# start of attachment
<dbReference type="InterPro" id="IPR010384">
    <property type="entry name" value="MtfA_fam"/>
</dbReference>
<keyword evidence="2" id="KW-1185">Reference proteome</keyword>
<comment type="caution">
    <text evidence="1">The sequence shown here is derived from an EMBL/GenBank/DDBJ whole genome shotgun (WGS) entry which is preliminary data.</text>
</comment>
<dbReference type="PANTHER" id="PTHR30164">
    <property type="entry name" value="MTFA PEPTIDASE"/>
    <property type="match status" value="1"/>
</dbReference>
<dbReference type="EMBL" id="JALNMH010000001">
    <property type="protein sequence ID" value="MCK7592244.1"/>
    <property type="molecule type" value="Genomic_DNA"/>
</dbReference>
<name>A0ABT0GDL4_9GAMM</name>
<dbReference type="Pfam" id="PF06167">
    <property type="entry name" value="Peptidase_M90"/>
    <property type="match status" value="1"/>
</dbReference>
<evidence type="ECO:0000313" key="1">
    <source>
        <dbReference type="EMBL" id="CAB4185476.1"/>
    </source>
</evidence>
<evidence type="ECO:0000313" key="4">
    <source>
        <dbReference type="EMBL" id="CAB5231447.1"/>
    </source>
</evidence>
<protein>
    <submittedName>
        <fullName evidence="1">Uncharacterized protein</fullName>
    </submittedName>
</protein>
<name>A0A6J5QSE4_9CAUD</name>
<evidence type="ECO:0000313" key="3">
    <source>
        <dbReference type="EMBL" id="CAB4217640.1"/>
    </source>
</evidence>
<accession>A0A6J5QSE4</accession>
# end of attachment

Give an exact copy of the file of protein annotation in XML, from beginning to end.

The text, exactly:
<dbReference type="InterPro" id="IPR010384">
    <property type="entry name" value="MtfA_fam"/>
</dbReference>
<keyword evidence="2" id="KW-1185">Reference proteome</keyword>
<comment type="caution">
    <text evidence="1">The sequence shown here is derived from an EMBL/GenBank/DDBJ whole genome shotgun (WGS) entry which is preliminary data.</text>
</comment>
<dbReference type="PANTHER" id="PTHR30164">
    <property type="entry name" value="MTFA PEPTIDASE"/>
    <property type="match status" value="1"/>
</dbReference>
<dbReference type="EMBL" id="JALNMH010000001">
    <property type="protein sequence ID" value="MCK7592244.1"/>
    <property type="molecule type" value="Genomic_DNA"/>
</dbReference>
<name>A0ABT0GDL4_9GAMM</name>
<dbReference type="Pfam" id="PF06167">
    <property type="entry name" value="Peptidase_M90"/>
    <property type="match status" value="1"/>
</dbReference>
<evidence type="ECO:0000313" key="1">
    <source>
        <dbReference type="EMBL" id="CAB4185476.1"/>
    </source>
</evidence>
<evidence type="ECO:0000313" key="4">
    <source>
        <dbReference type="EMBL" id="CAB5231447.1"/>
    </source>
</evidence>
<protein>
    <submittedName>
        <fullName evidence="1">Uncharacterized protein</fullName>
    </submittedName>
</protein>
<name>A0A6J5QSE4_9CAUD</name>
<evidence type="ECO:0000313" key="3">
    <source>
        <dbReference type="EMBL" id="CAB4217640.1"/>
    </source>
</evidence>
<accession>A0A6J5QSE4</accession>